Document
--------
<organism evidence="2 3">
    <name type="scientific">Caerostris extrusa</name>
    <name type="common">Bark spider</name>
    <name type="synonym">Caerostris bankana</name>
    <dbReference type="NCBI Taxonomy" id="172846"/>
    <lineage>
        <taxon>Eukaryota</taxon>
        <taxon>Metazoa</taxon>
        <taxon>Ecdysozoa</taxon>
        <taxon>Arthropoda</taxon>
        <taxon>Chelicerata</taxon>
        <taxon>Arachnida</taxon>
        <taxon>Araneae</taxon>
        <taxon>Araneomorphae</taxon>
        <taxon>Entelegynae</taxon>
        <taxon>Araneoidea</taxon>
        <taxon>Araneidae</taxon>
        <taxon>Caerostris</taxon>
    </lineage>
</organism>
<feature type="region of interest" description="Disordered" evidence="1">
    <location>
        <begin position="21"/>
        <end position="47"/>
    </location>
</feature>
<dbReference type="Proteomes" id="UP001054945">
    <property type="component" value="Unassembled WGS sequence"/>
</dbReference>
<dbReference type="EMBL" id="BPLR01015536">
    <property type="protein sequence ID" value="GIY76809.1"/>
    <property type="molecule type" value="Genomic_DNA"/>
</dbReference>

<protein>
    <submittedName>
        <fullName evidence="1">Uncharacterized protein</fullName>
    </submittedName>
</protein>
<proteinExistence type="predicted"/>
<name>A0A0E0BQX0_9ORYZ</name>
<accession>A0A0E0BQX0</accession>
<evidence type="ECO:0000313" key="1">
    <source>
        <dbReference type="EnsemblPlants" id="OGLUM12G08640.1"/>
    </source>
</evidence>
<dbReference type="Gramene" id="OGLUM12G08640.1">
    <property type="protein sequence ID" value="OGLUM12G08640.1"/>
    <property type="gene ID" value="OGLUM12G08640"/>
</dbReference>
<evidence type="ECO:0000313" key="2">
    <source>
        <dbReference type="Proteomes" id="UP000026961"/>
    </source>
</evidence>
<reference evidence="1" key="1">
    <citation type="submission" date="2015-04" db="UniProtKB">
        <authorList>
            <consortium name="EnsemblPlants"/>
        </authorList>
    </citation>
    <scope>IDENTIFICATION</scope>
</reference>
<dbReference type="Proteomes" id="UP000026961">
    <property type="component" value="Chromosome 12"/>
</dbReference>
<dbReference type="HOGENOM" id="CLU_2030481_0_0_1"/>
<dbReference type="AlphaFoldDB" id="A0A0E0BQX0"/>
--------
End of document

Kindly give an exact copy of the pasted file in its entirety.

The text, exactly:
<organism evidence="2 3">
    <name type="scientific">Caerostris extrusa</name>
    <name type="common">Bark spider</name>
    <name type="synonym">Caerostris bankana</name>
    <dbReference type="NCBI Taxonomy" id="172846"/>
    <lineage>
        <taxon>Eukaryota</taxon>
        <taxon>Metazoa</taxon>
        <taxon>Ecdysozoa</taxon>
        <taxon>Arthropoda</taxon>
        <taxon>Chelicerata</taxon>
        <taxon>Arachnida</taxon>
        <taxon>Araneae</taxon>
        <taxon>Araneomorphae</taxon>
        <taxon>Entelegynae</taxon>
        <taxon>Araneoidea</taxon>
        <taxon>Araneidae</taxon>
        <taxon>Caerostris</taxon>
    </lineage>
</organism>
<feature type="region of interest" description="Disordered" evidence="1">
    <location>
        <begin position="21"/>
        <end position="47"/>
    </location>
</feature>
<dbReference type="Proteomes" id="UP001054945">
    <property type="component" value="Unassembled WGS sequence"/>
</dbReference>
<dbReference type="EMBL" id="BPLR01015536">
    <property type="protein sequence ID" value="GIY76809.1"/>
    <property type="molecule type" value="Genomic_DNA"/>
</dbReference>

<protein>
    <submittedName>
        <fullName evidence="1">Uncharacterized protein</fullName>
    </submittedName>
</protein>
<proteinExistence type="predicted"/>
<name>A0A0E0BQX0_9ORYZ</name>
<accession>A0A0E0BQX0</accession>
<evidence type="ECO:0000313" key="1">
    <source>
        <dbReference type="EnsemblPlants" id="OGLUM12G08640.1"/>
    </source>
</evidence>
<dbReference type="Gramene" id="OGLUM12G08640.1">
    <property type="protein sequence ID" value="OGLUM12G08640.1"/>
    <property type="gene ID" value="OGLUM12G08640"/>
</dbReference>
<evidence type="ECO:0000313" key="2">
    <source>
        <dbReference type="Proteomes" id="UP000026961"/>
    </source>
</evidence>
<reference evidence="1" key="1">
    <citation type="submission" date="2015-04" db="UniProtKB">
        <authorList>
            <consortium name="EnsemblPlants"/>
        </authorList>
    </citation>
    <scope>IDENTIFICATION</scope>
</reference>
<dbReference type="Proteomes" id="UP000026961">
    <property type="component" value="Chromosome 12"/>
</dbReference>
<dbReference type="HOGENOM" id="CLU_2030481_0_0_1"/>
<dbReference type="AlphaFoldDB" id="A0A0E0BQX0"/>